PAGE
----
Yelitza Castro, an undocumented immigrant who works as a housekeeper in Charlotte, N.C., cooks dinners for homeless men and women every other Saturday night. It's a tradition that started after she and her children spotted a man standing in the rain on a cold day with a sign asking for help.
Yelitza gave the man $5, she recalls, but her children wanted to take him out to dinner. She turned around to go back, but he was already gone.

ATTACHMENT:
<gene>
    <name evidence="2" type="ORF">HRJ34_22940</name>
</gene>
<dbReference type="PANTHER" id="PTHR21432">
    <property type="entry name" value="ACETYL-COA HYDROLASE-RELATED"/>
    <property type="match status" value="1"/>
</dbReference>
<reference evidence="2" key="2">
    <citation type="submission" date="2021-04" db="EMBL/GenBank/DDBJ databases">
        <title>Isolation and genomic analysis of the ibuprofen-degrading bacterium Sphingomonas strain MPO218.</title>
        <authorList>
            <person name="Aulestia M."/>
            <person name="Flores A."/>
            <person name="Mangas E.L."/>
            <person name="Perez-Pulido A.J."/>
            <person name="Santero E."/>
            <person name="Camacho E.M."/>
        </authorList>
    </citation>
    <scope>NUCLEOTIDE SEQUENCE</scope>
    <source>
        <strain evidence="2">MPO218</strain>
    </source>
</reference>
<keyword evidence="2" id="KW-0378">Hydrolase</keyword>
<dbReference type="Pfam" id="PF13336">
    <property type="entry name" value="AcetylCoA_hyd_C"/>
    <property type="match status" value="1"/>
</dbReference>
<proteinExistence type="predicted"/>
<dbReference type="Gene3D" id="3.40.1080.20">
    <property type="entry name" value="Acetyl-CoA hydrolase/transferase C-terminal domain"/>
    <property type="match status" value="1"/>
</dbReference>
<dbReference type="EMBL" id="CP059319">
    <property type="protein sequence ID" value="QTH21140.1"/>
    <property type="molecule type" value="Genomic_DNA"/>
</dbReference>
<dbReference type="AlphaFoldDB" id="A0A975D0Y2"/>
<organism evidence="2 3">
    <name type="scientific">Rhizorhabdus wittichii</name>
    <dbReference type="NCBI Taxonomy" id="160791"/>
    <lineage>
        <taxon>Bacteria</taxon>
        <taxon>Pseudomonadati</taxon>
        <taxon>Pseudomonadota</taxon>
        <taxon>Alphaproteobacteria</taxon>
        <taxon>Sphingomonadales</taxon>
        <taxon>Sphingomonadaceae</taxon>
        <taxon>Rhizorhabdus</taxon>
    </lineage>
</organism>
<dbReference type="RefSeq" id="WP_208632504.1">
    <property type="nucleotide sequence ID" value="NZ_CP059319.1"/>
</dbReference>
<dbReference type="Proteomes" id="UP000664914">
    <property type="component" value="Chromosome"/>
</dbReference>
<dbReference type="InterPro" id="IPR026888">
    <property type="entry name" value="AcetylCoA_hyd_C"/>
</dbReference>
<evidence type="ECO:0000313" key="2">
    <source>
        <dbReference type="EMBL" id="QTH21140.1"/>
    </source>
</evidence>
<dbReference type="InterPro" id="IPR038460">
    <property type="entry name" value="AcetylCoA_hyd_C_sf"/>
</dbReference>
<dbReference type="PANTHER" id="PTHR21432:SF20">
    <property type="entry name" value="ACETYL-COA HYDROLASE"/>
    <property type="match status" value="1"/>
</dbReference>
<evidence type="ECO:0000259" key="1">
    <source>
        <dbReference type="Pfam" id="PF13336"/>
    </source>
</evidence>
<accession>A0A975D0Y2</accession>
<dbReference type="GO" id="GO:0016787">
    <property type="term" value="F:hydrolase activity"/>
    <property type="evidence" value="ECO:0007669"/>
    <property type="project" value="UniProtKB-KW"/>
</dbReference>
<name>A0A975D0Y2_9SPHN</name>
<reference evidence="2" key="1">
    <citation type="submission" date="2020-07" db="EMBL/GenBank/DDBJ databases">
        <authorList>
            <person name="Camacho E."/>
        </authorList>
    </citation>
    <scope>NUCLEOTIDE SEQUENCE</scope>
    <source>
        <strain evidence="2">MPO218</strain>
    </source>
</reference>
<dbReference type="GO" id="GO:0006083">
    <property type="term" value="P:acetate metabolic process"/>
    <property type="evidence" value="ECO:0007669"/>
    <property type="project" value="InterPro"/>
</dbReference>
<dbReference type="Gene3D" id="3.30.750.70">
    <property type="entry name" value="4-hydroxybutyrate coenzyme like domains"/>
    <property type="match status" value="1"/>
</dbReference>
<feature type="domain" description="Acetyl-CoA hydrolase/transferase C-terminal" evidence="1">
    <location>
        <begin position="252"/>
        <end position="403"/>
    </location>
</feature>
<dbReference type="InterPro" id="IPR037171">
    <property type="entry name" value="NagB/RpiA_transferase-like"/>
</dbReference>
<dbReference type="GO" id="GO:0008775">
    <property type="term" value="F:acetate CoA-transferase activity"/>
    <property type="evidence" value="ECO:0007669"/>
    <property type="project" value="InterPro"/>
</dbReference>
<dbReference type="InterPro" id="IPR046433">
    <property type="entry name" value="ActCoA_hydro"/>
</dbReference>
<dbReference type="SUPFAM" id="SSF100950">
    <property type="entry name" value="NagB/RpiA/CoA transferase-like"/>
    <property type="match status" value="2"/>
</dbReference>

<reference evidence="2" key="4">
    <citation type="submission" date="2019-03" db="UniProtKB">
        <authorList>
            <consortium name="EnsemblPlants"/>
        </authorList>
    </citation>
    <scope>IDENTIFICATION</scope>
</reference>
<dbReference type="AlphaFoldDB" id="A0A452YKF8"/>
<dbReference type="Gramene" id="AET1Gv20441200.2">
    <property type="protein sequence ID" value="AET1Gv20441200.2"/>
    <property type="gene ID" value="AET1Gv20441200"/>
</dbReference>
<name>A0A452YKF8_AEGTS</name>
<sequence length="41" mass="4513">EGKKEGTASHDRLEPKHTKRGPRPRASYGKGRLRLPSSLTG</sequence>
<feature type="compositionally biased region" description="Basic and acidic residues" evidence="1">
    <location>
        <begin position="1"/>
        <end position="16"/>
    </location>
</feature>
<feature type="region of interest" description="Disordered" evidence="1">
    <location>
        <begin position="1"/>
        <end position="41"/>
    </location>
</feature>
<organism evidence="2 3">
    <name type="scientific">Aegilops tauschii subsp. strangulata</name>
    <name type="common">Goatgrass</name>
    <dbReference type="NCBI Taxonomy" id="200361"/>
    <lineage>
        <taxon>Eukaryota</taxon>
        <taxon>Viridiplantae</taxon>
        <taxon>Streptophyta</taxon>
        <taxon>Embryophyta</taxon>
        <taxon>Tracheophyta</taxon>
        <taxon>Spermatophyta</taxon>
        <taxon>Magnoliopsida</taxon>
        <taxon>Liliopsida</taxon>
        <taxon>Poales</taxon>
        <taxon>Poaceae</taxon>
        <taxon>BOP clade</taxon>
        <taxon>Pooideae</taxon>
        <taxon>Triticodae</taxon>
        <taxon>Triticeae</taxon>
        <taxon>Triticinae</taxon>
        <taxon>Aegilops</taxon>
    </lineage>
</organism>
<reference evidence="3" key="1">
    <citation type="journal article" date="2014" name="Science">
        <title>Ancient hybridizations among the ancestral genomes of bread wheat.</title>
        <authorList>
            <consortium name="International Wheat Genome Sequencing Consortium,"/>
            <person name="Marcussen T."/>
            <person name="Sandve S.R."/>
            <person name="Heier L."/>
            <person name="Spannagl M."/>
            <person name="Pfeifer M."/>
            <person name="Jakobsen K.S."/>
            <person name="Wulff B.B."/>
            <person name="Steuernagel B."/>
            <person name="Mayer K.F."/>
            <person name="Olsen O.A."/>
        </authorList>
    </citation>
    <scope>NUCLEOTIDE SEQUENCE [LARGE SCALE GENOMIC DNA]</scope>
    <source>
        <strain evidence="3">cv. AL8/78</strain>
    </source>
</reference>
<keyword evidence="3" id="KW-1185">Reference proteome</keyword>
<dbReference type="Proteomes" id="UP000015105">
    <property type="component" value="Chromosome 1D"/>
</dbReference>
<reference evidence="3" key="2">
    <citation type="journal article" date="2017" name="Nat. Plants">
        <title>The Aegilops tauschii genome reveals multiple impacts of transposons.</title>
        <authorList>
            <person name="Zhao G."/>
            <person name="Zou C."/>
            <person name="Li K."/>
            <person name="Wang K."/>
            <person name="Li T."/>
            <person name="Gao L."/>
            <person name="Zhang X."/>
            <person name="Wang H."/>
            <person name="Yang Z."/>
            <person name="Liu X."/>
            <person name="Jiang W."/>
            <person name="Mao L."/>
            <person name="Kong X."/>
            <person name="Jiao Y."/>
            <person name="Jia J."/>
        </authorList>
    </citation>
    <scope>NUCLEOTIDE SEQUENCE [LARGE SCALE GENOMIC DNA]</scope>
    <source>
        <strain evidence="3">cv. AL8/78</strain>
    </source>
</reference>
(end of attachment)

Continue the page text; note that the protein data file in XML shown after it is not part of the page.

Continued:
"And we were thinking we have to do something," she says.
Originally published on Fri September 20, 2013 4:48 pm
An atomic cloud rises July 25, 1946 during the "Baker Day" blast at Bikini Island in the Pacific.
Credit National Archives / Getty Images
"One simple, dynamo-technology, low voltage switch stood between the United States and a major catastrophe."
That is the blunt 1969 assessment of Parker F. Jones, the then supervisor of the nuclear weapons safety department at Sandia National Laboratories, in a newly declassified document that sheds light on a 1961 accident in which the United States almost nuked North Carolina.